People have died from tobacco-related diseases since the opening of the first FCTC working group on 28 October 1999.
- May 11, 2010
Australia is the first country in the world to demand plain packaging
for all cigarette products sold in the country.
By July 2012, the only thing seen on cigarette packages sold in Australia will be prominent graphic health warnings and the brand and product names in a standard colour, position, font style and size. This means no eye-catching industry logos, brand imagery, colours or promotional text.
The Australian government believes the move will reduce the incidence of smoking because cigarette packages will look less appealing and the tobacco industry will have less means to mislead people.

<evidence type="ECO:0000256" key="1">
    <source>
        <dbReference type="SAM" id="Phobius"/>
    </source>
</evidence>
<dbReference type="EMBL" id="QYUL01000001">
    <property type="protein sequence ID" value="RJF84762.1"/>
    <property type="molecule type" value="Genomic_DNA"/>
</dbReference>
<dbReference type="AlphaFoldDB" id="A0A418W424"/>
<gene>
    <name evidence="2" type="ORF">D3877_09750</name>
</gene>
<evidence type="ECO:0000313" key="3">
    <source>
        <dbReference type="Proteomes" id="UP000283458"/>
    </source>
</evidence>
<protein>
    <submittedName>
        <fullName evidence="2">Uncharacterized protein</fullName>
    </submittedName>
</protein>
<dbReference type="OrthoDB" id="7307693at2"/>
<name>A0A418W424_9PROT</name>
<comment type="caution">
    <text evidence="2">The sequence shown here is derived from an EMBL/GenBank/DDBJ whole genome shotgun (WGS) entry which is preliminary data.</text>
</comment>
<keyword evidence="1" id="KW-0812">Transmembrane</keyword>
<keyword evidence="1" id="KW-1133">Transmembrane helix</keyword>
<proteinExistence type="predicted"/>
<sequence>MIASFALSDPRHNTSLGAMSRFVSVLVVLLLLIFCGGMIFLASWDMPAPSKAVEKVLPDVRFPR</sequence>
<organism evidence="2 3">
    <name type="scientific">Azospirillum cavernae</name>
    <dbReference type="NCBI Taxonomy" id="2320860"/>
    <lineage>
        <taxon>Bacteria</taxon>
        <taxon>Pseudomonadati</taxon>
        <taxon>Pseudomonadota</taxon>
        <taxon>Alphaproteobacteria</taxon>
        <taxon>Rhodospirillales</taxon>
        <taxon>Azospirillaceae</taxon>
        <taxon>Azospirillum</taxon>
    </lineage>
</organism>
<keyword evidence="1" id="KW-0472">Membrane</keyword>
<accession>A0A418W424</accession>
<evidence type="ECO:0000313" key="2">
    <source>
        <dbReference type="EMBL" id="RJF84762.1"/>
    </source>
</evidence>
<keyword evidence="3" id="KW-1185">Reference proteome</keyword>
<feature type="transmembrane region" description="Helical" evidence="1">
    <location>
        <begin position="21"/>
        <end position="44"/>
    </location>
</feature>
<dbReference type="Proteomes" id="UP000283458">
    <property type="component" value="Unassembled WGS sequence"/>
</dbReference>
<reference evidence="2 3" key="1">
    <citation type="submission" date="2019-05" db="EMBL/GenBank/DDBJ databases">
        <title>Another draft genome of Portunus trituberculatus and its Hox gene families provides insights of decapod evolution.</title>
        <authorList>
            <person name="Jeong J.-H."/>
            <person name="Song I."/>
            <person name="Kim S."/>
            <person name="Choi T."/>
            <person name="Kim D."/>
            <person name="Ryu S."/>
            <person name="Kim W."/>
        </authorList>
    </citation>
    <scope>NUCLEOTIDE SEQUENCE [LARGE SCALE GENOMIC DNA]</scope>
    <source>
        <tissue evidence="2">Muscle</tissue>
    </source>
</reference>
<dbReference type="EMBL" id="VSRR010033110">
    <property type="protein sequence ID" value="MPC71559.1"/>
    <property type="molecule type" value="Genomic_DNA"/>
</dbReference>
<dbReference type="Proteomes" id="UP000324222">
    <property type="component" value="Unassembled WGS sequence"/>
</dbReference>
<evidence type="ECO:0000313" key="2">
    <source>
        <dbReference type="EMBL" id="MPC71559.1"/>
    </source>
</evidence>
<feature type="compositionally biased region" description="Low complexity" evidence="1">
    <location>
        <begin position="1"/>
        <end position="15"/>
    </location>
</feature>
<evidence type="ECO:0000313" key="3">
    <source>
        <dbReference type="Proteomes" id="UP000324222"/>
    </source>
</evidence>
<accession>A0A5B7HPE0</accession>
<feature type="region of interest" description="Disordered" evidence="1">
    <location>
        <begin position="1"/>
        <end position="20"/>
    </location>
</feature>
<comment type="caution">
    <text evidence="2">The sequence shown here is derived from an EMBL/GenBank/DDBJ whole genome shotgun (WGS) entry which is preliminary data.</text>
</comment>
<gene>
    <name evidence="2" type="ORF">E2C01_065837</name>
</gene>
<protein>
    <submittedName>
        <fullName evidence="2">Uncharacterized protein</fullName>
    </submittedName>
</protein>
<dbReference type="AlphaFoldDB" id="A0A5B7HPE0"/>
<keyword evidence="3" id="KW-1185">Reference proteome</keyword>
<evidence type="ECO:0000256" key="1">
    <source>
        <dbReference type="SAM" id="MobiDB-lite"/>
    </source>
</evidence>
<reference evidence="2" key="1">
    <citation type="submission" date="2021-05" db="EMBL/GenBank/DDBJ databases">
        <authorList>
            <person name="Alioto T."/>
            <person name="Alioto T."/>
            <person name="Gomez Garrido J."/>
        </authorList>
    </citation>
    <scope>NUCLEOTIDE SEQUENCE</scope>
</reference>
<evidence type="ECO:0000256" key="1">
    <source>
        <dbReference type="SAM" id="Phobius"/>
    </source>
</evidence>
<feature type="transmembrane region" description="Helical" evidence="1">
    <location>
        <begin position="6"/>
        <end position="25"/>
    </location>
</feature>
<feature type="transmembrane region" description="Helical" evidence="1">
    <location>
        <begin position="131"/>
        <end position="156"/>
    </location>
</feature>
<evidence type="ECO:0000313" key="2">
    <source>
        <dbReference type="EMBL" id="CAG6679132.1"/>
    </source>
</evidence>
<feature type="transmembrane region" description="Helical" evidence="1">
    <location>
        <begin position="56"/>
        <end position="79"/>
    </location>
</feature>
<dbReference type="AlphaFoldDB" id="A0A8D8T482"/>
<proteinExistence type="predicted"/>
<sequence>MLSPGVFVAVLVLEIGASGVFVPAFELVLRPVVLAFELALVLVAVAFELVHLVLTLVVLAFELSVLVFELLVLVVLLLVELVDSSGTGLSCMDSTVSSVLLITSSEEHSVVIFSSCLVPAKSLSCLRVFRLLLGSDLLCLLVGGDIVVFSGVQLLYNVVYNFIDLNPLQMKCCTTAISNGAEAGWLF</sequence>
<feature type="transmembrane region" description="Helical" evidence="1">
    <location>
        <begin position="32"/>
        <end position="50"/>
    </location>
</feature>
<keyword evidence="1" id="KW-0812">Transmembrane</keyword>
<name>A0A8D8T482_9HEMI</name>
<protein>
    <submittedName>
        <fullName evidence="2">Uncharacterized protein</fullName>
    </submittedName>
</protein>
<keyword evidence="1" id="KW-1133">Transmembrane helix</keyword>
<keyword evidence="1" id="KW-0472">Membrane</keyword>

Tobacco industry threatened
Generic packaging poses a huge regulatory threat to the tobacco industry because in countries like Australia where nearly all other forms of advertising are banned, it is the main way the industry communicates with consumers. If branding is removed cigarette packages lose much of the appeal that can entice young people into starting smoking and can no longer target particular groups such as women.
The government believes there is no legal basis to industry threats about compensation claims under the Australian constitution or allegations about breaches of international trade obligations.
Plain packaging to go global
Chair of the Tobacco Issues Committee, Cancer Council Australia, Kylie Lindorff said history shows that ground-breaking tobacco control advancements have a global dimension, even more so since the FCTC has been in place.
“The history of tobacco control has shown that policy initiatives like smoking bans in bars, graphic health warnings and retail display bans implemented in one country then spread around the world quite rapidly,” she said.
“Once Australia goes ahead, we would expect to see pressure for similar measures in a number of countries. It would be interesting to hear from FCA members which countries they think will try to progress plain packaging.”